Be it cupcakes or ice cream, gourmet sandwiches or hot dogs, odds are you’ve seen — and maybe even stopped at — a food truck in Andover.
The once-urban trend in quick-hit, grab-and-go dining has discovered Andover in a big way. And odds are it won’t be running out of gas any time soon.
Local officials see the arrival of food trucks as the latest incarnation in mobile food businesses, like ice cream trucks and hot dog carts that have been canvassing communities and setting up temporary shop in high-traffic areas for decades.
But those behind the wheel today say the new generation of mobile dining ventures offer so much more than they ever did — with even more possibilities to come.
A dream opportunity
Nadine Levin got the idea for her four-wheeled sweets emporium, Pipe Dream Cupcakes, from working in Boston for more than a decade.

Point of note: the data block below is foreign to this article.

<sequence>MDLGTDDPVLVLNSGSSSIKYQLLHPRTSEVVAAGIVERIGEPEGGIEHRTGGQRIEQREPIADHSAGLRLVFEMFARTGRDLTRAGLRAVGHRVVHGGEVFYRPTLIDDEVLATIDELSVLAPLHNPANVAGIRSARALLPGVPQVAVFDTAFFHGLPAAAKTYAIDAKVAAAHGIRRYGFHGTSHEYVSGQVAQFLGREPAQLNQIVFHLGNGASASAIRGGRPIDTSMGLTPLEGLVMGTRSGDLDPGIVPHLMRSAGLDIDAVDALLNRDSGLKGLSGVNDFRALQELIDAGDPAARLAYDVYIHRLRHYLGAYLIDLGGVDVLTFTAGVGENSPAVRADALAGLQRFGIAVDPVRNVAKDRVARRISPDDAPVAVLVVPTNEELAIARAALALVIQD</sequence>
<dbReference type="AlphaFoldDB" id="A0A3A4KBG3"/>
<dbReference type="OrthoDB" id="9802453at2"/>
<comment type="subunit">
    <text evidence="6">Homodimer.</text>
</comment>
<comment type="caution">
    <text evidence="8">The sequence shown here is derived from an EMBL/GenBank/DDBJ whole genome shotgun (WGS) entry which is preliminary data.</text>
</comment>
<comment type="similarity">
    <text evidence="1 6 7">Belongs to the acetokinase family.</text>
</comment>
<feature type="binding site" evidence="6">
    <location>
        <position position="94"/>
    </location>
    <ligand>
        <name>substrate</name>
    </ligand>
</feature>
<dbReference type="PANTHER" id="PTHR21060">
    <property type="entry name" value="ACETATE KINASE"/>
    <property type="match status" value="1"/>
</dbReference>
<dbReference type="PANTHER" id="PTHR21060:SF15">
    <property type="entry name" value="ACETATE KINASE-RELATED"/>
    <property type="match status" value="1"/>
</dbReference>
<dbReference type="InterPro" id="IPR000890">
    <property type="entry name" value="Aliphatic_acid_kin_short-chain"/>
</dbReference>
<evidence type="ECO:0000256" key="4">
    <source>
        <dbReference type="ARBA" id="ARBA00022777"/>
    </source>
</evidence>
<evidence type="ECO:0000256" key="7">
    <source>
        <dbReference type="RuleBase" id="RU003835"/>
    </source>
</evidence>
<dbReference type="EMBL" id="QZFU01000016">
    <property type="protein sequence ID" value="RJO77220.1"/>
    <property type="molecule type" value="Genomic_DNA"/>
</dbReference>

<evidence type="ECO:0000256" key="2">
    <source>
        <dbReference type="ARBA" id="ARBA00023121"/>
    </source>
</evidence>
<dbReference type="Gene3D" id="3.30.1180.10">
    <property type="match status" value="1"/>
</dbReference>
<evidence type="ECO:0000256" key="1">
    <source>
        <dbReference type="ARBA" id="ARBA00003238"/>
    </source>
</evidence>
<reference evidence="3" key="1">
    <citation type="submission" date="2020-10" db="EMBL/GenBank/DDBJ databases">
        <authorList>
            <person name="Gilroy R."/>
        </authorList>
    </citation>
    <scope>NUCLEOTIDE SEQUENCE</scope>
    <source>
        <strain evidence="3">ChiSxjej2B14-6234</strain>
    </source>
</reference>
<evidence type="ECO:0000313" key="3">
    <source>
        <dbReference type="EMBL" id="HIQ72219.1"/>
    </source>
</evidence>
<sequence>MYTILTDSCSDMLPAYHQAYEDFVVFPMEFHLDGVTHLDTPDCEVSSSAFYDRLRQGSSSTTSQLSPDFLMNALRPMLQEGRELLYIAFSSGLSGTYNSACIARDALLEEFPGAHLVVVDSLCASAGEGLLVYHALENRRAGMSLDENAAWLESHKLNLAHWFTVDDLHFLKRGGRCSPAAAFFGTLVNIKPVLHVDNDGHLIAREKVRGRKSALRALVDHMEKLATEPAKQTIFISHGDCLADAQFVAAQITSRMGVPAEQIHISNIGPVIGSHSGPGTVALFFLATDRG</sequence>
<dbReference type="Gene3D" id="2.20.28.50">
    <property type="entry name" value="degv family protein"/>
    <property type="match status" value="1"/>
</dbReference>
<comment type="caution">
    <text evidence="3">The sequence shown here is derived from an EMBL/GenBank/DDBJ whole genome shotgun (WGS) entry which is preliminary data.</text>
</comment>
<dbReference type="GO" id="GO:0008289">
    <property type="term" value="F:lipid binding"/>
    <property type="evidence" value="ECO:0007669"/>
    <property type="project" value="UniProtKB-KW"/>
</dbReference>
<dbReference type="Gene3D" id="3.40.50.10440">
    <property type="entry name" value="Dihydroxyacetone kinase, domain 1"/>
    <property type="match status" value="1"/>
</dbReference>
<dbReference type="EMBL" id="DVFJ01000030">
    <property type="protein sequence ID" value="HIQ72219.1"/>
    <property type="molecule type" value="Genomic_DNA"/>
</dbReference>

“Boston is where the action is. ... There are food trucks everywhere,” she said. “If you want huge volume, Boston is the place. All those food trucks have lines that go on forever.”
But while food trucks were a gold mine in the city, Levin noticed there was no comparable movement in her neck of the woods.
The busy mother launched her business last year, taking her Pipe Dream Cupcakes operation on the road five days a week. She sees it as a chance to elevate her baking, which has always been a hobby, to a higher level.
That same urge drove Mark Stout, the former chef at Palmer’s Restaurant on Elm Street, to venture out on his own.
But with the high cost involved in opening a brick-and-mortar restaurant, Stout and his significant other, Stefanie Auchterlonie, who were both raised in Andover, opted to go the food truck route as well.